July 2024 decisions expected from the FDA

Your monthly synopsis of new drugs expected to hit the market

June 14, 2024

Your monthly synopsis of new drugs expected to hit the market


At Prime Therapeutics (Prime), we’ve positioned ourselves to best prepare our clients to manage new drugs. Our clinical and trade relations teams keep a keen eye on drugs likely to be approved by the United States (U.S.) Food and Drug Administration (FDA).

Drug pipeline for July 2024

July 2024: deuruxolitinib

Sun Pharmaceuticals is seeking FDA approval for deuruxolitinib, an oral Janus kinase 1 and 2 (JAK1, JAK2) inhibitor, for the treatment of adults with moderate to severe alopecia areata. The FDA granted the product Breakthrough Therapy and Fast Track designations for this indication. Deuruxolitinib was evaluated in the THRIVE-AA1 double-blind clinical trial in adults with ≥ 50% scalp hair loss. At 24 weeks, 29.6% and 41.5% of patients who received twice daily doses of 8 mg and 12 mg of deuruxolitinib, respectively, met the primary efficacy endpoint of severity of alopecia tool (SALT) score ≤ 20% compared to 0.8% of patients who received placebo.¹ The similarly designed THRIVE-AA2 trial showed comparable results (SALT ≤ 20% in 33% and 38% of patients given deuruxolitinib versus 1% given placebo; p<0.0001).² If approved, deuruxolitinib will be the third Janus kinase inhibitor available in the U.S. for alopecia areata, joining ritlecitinib  (LITFULO®) and baricitinib (Olumiant®).

Jul-Sep 2024: insulin icodec (Awiqli)

Novo Nordisk is awaiting approval of insulin icodec for the treatment of adults with type 1 diabetes mellitus (T1DM) or type 2 diabetes mellitus (T2DM). If approved, insulin icodec will be the first once-weekly insulin available in the U.S. In clinical trials, insulin icodec demonstrated noninferiority compared to once-daily insulin degludec based on hemoglobin A1C (HbA1c) lowering in patients with T1DM. Insulin icodec was also superior to once-daily insulin glargine 100 units/mL and insulin degludec for management of T2DM. In some studies, insulin icodec was associated with higher incidence of significant or severe hypoglycemia than its comparator insulin products. On May 24, 2024, the FDA’s Endocrinologic and Metabolic Drugs Advisory Committee determined the risk of hypoglycemia outweighs the benefits of fewer injections and potentially better adherence regarding the use of insulin icodec in adults with T1DM. The FDA has not posed a concern of insulin icodec’s efficacy or safety in patients with T2DM.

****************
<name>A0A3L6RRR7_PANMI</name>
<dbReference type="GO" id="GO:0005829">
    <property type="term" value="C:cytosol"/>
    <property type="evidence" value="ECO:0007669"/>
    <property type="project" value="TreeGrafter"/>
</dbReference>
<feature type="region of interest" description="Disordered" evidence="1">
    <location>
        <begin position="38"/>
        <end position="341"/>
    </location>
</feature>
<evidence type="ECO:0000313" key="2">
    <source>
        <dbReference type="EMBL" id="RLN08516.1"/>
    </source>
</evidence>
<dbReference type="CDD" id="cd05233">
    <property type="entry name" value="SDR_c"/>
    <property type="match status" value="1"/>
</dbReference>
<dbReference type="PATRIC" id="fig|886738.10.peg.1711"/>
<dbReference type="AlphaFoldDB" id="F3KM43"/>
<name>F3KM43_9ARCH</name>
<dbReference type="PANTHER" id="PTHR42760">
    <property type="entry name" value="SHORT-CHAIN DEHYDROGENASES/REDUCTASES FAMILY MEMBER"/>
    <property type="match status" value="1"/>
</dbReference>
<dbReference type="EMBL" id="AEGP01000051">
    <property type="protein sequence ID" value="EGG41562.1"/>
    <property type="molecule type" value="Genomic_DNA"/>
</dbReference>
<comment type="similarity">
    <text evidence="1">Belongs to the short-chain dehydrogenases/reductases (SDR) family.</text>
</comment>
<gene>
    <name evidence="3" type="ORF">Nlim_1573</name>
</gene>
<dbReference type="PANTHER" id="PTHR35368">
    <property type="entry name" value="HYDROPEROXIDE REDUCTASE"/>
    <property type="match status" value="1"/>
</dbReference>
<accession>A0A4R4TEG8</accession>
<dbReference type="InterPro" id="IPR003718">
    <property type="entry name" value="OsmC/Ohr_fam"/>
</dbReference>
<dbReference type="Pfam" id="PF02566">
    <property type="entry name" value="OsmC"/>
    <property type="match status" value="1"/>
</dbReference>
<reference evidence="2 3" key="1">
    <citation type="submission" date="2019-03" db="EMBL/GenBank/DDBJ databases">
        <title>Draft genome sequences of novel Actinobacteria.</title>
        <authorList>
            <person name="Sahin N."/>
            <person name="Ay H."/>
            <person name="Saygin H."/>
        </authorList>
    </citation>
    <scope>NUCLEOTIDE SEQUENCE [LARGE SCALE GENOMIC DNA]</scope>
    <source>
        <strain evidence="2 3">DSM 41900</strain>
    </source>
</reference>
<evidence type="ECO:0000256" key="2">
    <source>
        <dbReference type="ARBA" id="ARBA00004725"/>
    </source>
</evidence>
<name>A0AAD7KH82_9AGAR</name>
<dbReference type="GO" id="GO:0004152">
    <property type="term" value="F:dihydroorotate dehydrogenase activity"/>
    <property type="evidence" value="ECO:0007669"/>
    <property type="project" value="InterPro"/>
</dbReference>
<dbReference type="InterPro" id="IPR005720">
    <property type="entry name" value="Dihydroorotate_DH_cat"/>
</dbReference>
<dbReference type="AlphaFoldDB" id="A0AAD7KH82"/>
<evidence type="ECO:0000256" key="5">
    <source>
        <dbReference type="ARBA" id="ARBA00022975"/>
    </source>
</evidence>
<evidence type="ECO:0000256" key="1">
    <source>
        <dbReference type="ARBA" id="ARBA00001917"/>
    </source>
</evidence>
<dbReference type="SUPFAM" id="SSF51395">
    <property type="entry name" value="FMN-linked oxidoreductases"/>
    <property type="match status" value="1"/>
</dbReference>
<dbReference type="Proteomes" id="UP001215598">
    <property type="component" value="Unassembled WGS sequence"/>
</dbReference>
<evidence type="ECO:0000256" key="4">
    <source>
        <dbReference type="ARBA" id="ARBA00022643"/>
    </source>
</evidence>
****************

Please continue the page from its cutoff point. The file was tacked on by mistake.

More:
For more information, see the insulin icodec Deep Dive in the January 2024 edition of the Quarterly Pipeline Quarterly Drug Pipeline – Prime Therapeutics LLC

Jul-Dec 2024: lebrikizumab

Eli Lilly is awaiting an FDA decision for lebrikizumab for the treatment of adult and adolescent patients with moderate-to-severe atopic dermatitis. This is the second review by the FDA after issuing a Complete Response Letter (CRL) in October 2023 due to site inspection concerns. Published data from the Advocate1 and Advocate2 trials revealed at one year of treatment lebrikizumab led to clear or almost clear skin in upwards of 65% of patients and a 75% improvement in upwards of 75% of patients who received the drug. Lebrikizumab received Fast Track designation from the FDA. If approved, it will be the second biologic for atopic dermatitis that primarily targets interleukin-13, following tralokinumab’s (Adbry) approval in December 2021 indicated for use in adults only. Lebrikizumab will most likely compete with Adbry and Dupixent® (dupilumab) in this patient population.